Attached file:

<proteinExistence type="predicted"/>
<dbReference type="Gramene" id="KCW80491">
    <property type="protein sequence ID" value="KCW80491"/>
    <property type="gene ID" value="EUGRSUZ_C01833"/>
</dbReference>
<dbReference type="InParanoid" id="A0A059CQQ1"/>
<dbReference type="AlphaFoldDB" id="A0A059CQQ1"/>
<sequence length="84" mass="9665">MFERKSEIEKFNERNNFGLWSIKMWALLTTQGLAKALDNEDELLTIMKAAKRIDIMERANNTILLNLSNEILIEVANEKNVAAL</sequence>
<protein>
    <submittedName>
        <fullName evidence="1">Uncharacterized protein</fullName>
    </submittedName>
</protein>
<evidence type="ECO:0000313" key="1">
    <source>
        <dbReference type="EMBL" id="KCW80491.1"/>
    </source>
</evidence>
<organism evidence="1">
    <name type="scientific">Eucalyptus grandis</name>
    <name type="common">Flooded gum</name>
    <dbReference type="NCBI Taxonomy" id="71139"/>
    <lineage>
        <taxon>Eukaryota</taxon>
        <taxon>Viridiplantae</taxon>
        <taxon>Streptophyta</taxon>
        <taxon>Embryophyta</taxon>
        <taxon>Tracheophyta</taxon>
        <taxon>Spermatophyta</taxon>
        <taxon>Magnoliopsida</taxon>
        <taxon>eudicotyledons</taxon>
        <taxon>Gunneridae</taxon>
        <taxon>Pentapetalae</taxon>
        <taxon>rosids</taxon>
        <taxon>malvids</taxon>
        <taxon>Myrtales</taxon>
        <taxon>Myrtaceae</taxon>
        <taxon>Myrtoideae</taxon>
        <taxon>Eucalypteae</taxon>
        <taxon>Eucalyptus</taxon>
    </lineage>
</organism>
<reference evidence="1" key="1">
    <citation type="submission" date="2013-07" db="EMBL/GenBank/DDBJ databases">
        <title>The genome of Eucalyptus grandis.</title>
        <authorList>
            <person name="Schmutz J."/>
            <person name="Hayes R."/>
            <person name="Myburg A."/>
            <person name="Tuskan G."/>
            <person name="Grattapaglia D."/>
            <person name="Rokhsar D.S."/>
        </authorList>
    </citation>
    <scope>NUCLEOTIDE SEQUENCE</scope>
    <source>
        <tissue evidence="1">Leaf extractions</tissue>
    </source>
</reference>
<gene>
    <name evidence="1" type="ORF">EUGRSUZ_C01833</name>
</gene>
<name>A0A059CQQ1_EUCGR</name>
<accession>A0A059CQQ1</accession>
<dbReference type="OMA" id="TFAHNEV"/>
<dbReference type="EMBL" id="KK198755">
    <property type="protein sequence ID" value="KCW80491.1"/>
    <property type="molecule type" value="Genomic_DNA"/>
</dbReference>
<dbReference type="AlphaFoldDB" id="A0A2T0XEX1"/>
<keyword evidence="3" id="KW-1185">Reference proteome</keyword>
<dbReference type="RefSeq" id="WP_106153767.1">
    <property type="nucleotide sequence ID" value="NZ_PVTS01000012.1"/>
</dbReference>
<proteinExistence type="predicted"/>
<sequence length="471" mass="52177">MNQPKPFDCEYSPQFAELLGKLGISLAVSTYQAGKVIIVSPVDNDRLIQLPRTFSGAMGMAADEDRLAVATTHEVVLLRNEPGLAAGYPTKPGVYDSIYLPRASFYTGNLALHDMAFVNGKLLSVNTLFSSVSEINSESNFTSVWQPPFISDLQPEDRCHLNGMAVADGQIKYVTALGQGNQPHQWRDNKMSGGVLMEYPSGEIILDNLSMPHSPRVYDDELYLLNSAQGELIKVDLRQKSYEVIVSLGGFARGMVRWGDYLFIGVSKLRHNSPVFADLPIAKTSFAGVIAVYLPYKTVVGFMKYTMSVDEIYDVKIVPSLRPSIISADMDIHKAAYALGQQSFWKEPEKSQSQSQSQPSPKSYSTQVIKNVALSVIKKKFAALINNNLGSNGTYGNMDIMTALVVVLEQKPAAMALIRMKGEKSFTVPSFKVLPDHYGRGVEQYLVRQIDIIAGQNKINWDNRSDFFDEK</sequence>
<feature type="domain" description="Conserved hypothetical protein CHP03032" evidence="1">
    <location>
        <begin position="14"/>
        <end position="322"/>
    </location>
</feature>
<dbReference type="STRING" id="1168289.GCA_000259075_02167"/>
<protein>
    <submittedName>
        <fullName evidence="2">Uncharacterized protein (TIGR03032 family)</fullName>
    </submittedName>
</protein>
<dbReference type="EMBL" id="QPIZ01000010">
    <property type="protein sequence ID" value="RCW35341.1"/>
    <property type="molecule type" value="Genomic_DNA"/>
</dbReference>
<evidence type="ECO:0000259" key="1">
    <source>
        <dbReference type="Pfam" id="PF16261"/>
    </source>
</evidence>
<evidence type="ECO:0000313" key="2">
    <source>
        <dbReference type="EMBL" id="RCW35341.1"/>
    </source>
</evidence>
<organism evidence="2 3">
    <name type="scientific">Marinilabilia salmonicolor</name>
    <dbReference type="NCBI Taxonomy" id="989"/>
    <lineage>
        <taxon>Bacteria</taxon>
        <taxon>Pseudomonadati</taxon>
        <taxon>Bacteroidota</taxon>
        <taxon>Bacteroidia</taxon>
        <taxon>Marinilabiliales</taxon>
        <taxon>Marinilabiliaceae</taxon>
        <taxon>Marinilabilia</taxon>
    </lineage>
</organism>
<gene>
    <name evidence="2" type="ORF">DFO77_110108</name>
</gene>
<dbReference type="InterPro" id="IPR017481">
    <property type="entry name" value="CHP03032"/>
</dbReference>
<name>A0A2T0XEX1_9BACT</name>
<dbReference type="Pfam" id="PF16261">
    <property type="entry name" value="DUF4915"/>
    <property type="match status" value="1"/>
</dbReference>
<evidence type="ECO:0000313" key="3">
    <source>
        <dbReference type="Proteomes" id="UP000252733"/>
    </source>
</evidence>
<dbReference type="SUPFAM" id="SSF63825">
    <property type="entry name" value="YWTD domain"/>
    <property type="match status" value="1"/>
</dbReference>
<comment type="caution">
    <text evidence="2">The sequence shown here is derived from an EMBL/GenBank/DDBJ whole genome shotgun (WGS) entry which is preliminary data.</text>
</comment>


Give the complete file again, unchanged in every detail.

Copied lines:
<proteinExistence type="predicted"/>
<dbReference type="Gramene" id="KCW80491">
    <property type="protein sequence ID" value="KCW80491"/>
    <property type="gene ID" value="EUGRSUZ_C01833"/>
</dbReference>
<dbReference type="InParanoid" id="A0A059CQQ1"/>
<dbReference type="AlphaFoldDB" id="A0A059CQQ1"/>
<sequence length="84" mass="9665">MFERKSEIEKFNERNNFGLWSIKMWALLTTQGLAKALDNEDELLTIMKAAKRIDIMERANNTILLNLSNEILIEVANEKNVAAL</sequence>
<protein>
    <submittedName>
        <fullName evidence="1">Uncharacterized protein</fullName>
    </submittedName>
</protein>
<evidence type="ECO:0000313" key="1">
    <source>
        <dbReference type="EMBL" id="KCW80491.1"/>
    </source>
</evidence>
<organism evidence="1">
    <name type="scientific">Eucalyptus grandis</name>
    <name type="common">Flooded gum</name>
    <dbReference type="NCBI Taxonomy" id="71139"/>
    <lineage>
        <taxon>Eukaryota</taxon>
        <taxon>Viridiplantae</taxon>
        <taxon>Streptophyta</taxon>
        <taxon>Embryophyta</taxon>
        <taxon>Tracheophyta</taxon>
        <taxon>Spermatophyta</taxon>
        <taxon>Magnoliopsida</taxon>
        <taxon>eudicotyledons</taxon>
        <taxon>Gunneridae</taxon>
        <taxon>Pentapetalae</taxon>
        <taxon>rosids</taxon>
        <taxon>malvids</taxon>
        <taxon>Myrtales</taxon>
        <taxon>Myrtaceae</taxon>
        <taxon>Myrtoideae</taxon>
        <taxon>Eucalypteae</taxon>
        <taxon>Eucalyptus</taxon>
    </lineage>
</organism>
<reference evidence="1" key="1">
    <citation type="submission" date="2013-07" db="EMBL/GenBank/DDBJ databases">
        <title>The genome of Eucalyptus grandis.</title>
        <authorList>
            <person name="Schmutz J."/>
            <person name="Hayes R."/>
            <person name="Myburg A."/>
            <person name="Tuskan G."/>
            <person name="Grattapaglia D."/>
            <person name="Rokhsar D.S."/>
        </authorList>
    </citation>
    <scope>NUCLEOTIDE SEQUENCE</scope>
    <source>
        <tissue evidence="1">Leaf extractions</tissue>
    </source>
</reference>
<gene>
    <name evidence="1" type="ORF">EUGRSUZ_C01833</name>
</gene>
<name>A0A059CQQ1_EUCGR</name>
<accession>A0A059CQQ1</accession>
<dbReference type="OMA" id="TFAHNEV"/>
<dbReference type="EMBL" id="KK198755">
    <property type="protein sequence ID" value="KCW80491.1"/>
    <property type="molecule type" value="Genomic_DNA"/>
</dbReference>
<dbReference type="AlphaFoldDB" id="A0A2T0XEX1"/>
<keyword evidence="3" id="KW-1185">Reference proteome</keyword>
<dbReference type="RefSeq" id="WP_106153767.1">
    <property type="nucleotide sequence ID" value="NZ_PVTS01000012.1"/>
</dbReference>
<proteinExistence type="predicted"/>
<sequence length="471" mass="52177">MNQPKPFDCEYSPQFAELLGKLGISLAVSTYQAGKVIIVSPVDNDRLIQLPRTFSGAMGMAADEDRLAVATTHEVVLLRNEPGLAAGYPTKPGVYDSIYLPRASFYTGNLALHDMAFVNGKLLSVNTLFSSVSEINSESNFTSVWQPPFISDLQPEDRCHLNGMAVADGQIKYVTALGQGNQPHQWRDNKMSGGVLMEYPSGEIILDNLSMPHSPRVYDDELYLLNSAQGELIKVDLRQKSYEVIVSLGGFARGMVRWGDYLFIGVSKLRHNSPVFADLPIAKTSFAGVIAVYLPYKTVVGFMKYTMSVDEIYDVKIVPSLRPSIISADMDIHKAAYALGQQSFWKEPEKSQSQSQSQPSPKSYSTQVIKNVALSVIKKKFAALINNNLGSNGTYGNMDIMTALVVVLEQKPAAMALIRMKGEKSFTVPSFKVLPDHYGRGVEQYLVRQIDIIAGQNKINWDNRSDFFDEK</sequence>
<feature type="domain" description="Conserved hypothetical protein CHP03032" evidence="1">
    <location>
        <begin position="14"/>
        <end position="322"/>
    </location>
</feature>
<dbReference type="STRING" id="1168289.GCA_000259075_02167"/>
<protein>
    <submittedName>
        <fullName evidence="2">Uncharacterized protein (TIGR03032 family)</fullName>
    </submittedName>
</protein>
<dbReference type="EMBL" id="QPIZ01000010">
    <property type="protein sequence ID" value="RCW35341.1"/>
    <property type="molecule type" value="Genomic_DNA"/>
</dbReference>
<evidence type="ECO:0000259" key="1">
    <source>
        <dbReference type="Pfam" id="PF16261"/>
    </source>
</evidence>
<evidence type="ECO:0000313" key="2">
    <source>
        <dbReference type="EMBL" id="RCW35341.1"/>
    </source>
</evidence>
<organism evidence="2 3">
    <name type="scientific">Marinilabilia salmonicolor</name>
    <dbReference type="NCBI Taxonomy" id="989"/>
    <lineage>
        <taxon>Bacteria</taxon>
        <taxon>Pseudomonadati</taxon>
        <taxon>Bacteroidota</taxon>
        <taxon>Bacteroidia</taxon>
        <taxon>Marinilabiliales</taxon>
        <taxon>Marinilabiliaceae</taxon>
        <taxon>Marinilabilia</taxon>
    </lineage>
</organism>
<gene>
    <name evidence="2" type="ORF">DFO77_110108</name>
</gene>
<dbReference type="InterPro" id="IPR017481">
    <property type="entry name" value="CHP03032"/>
</dbReference>
<name>A0A2T0XEX1_9BACT</name>
<dbReference type="Pfam" id="PF16261">
    <property type="entry name" value="DUF4915"/>
    <property type="match status" value="1"/>
</dbReference>
<evidence type="ECO:0000313" key="3">
    <source>
        <dbReference type="Proteomes" id="UP000252733"/>
    </source>
</evidence>
<dbReference type="SUPFAM" id="SSF63825">
    <property type="entry name" value="YWTD domain"/>
    <property type="match status" value="1"/>
</dbReference>
<comment type="caution">
    <text evidence="2">The sequence shown here is derived from an EMBL/GenBank/DDBJ whole genome shotgun (WGS) entry which is preliminary data.</text>
</comment>